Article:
During our team’s visit to The University of Technology of Belfort-Montbéliard in France, we had a chance to interview Prof. Fei Gao, a pioneer in adopting Typhoon HIL for academic research and teaching. In this video and blog, learn more about the role HIL plays in his work within the fuel cell application field.
Research | Fuel cell applications and industry collaboration
Prof. Fei Gao is a Full Professor at The University of Technology of Belfort-Montbéliard (UTBM) in France with research focuses on fuel cell technology for transportation applications, such as vehicles, aircrafts, and ships, and on real-time simulation of energy systems, particularly renewable energy systems. Prof. Gao introduced Hardware-in-the-Loop (HIL) technology into his research during his PhD studies back in 2007, making him one of the pioneers in adopting Typhoon HIL equipment.
UTBM is a French engineering school, focusing on applied research, and has very close collaborations with industry at the national, European, and global level. All research is conducted with the objective of being transferred to industry or commercialized in the near future. In Prof. Gao's group, working on industry-grade HIL equipment, therefore, plays a key role in connecting academic results with industry for collaborative projects on innovative technologies.
Teaching | Making industry skills accessible to students
The energy transition is bringing the integration of renewable energy into the grid together with rapid electrification of vehicle fleets. As a result, HIL technology is increasingly employed in the research and development processes of new grid-tied power electronics as a way to ensure they have the responsiveness and resilience necessary to meet rapidly changing energy demands. For this reason, Prof. Gao makes sure to provide his students with opportunities to gain hands-on experience with HIL platforms, helping them develop the real-time simulation skills they need to meet corporate hiring demands. By making power electronics control testing a priority in his subjects, he is proud to say that his students are ready to take on the challenges of a career in industry after they graduate.
HIL Benefits | Safe control validation environment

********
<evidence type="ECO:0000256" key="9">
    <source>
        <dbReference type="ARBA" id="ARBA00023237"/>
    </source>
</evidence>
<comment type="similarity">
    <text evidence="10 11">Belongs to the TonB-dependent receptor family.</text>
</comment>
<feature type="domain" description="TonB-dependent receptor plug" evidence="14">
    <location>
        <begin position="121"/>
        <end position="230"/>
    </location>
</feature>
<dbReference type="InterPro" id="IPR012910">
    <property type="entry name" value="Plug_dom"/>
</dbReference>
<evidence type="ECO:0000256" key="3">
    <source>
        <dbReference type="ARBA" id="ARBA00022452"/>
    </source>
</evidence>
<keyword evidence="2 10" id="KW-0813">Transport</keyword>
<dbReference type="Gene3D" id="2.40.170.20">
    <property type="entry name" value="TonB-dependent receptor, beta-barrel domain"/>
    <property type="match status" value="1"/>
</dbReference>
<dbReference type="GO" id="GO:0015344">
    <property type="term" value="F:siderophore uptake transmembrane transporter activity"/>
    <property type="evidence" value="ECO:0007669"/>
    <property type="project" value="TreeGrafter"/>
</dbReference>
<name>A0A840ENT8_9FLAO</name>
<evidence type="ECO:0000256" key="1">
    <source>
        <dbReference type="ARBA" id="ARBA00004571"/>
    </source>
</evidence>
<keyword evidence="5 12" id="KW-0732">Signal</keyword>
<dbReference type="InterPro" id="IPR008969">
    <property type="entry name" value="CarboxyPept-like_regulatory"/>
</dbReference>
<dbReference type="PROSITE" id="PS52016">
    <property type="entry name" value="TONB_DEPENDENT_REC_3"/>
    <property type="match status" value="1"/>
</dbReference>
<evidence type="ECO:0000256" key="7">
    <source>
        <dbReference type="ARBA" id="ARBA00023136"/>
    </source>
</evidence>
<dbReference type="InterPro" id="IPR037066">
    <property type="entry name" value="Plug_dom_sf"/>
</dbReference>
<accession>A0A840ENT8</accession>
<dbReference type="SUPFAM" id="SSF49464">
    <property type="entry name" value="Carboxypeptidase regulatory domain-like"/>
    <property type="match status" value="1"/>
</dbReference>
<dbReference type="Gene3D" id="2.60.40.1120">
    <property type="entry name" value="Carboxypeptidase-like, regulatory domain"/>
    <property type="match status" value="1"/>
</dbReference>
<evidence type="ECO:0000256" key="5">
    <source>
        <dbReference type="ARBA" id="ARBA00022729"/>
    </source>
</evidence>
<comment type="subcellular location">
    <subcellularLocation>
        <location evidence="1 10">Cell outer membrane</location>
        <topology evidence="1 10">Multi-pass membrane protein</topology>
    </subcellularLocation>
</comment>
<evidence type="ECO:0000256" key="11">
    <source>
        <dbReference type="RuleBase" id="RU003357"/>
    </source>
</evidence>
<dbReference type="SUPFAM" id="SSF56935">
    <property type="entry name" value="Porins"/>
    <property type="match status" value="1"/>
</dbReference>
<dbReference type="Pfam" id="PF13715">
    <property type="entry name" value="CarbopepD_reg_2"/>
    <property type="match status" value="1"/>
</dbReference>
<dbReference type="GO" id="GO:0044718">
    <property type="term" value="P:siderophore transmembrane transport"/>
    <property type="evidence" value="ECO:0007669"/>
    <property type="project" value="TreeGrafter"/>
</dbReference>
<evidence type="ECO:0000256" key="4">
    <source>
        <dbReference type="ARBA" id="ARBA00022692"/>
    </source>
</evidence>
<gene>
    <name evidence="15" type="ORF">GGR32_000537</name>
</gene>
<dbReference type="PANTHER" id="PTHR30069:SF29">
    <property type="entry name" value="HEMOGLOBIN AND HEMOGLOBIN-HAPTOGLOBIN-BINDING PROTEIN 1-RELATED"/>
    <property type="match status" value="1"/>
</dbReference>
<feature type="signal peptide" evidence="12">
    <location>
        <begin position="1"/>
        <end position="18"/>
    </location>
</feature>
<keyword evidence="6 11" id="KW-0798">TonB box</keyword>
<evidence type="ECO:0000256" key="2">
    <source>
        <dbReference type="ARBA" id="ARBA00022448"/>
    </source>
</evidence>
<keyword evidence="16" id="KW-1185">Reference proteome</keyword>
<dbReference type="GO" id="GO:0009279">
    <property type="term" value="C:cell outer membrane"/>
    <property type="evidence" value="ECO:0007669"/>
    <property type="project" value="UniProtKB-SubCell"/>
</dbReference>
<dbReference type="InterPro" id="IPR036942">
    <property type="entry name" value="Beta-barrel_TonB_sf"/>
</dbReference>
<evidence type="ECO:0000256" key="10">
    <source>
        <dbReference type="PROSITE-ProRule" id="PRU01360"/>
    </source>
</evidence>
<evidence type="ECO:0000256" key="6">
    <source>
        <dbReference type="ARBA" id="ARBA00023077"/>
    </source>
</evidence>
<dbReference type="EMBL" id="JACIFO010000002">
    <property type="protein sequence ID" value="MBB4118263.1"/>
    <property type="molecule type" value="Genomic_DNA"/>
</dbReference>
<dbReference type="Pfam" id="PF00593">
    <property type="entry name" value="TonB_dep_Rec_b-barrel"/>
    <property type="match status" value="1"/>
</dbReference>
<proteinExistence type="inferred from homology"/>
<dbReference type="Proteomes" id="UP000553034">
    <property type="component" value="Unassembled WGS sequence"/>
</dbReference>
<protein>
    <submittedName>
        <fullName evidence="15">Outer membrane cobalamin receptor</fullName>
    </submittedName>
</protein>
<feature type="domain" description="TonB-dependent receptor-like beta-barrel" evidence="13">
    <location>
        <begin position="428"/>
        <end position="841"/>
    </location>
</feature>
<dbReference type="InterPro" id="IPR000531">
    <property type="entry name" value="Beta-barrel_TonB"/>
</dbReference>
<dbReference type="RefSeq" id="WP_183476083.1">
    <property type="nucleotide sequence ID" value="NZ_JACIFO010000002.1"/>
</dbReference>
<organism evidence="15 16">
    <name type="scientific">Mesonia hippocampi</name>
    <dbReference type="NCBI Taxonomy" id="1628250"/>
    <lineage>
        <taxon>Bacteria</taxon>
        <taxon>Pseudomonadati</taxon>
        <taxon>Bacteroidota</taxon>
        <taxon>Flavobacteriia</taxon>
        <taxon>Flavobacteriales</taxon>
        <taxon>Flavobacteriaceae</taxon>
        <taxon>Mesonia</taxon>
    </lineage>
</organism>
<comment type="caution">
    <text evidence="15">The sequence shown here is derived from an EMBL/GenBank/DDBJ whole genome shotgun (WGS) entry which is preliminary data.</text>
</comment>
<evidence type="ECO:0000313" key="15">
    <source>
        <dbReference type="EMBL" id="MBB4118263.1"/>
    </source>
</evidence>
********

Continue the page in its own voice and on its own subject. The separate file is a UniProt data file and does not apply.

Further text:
One major benefit of HIL technology is that it helps safely validate new energy system control solutions. To apply a new energy management or control method, it would be risky to apply it directly to the real system where control errors can have catastrophic consequences. Therefore, it is crucial to go through different validation steps with Controller Hardware-in-the-Loop (C-HIL) or Power Hardware-in-the-Loop (P-HIL) before the control algorithm is used on physical equipment. This benefit is crucial for both teaching and research alike, as the safety of students while they learn is a must, as well as protecting the lab equipment they work on.
As a research laboratory, UTBM has the chance to use different HIL platforms from different suppliers worldwide, so they have wide experience with this technology. The feature that Prof. Gao found most impressive with Typhoon HIL solutions is how simple they were to use for both researchers and students. Meanwhile, what students appreciated the most is that online training is readily available through HIL Academy, so they can learn whenever and wherever they are.
Typhoon HIL’s flexible and HIL Compatible interfaces also make it possible to directly connect to various industrial controllers for grid or transportation applications, making these systems a great tool for projects that involve industry partners where their equipment needs to be directly connected and tested.
Lastly, he highlighted the very fast response from the Typhoon HIL technical team for technical support. Even though students who work with HIL can have quite wide-ranging questions, the response from the technical team is always fast, which is rare and appreciated.
“If I should describe HIL in just one word, I would say essential.
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Text | Debora Santo, Sergio Costa
Visuals | Hero image by Karl Mickei
Editor | Debora Santo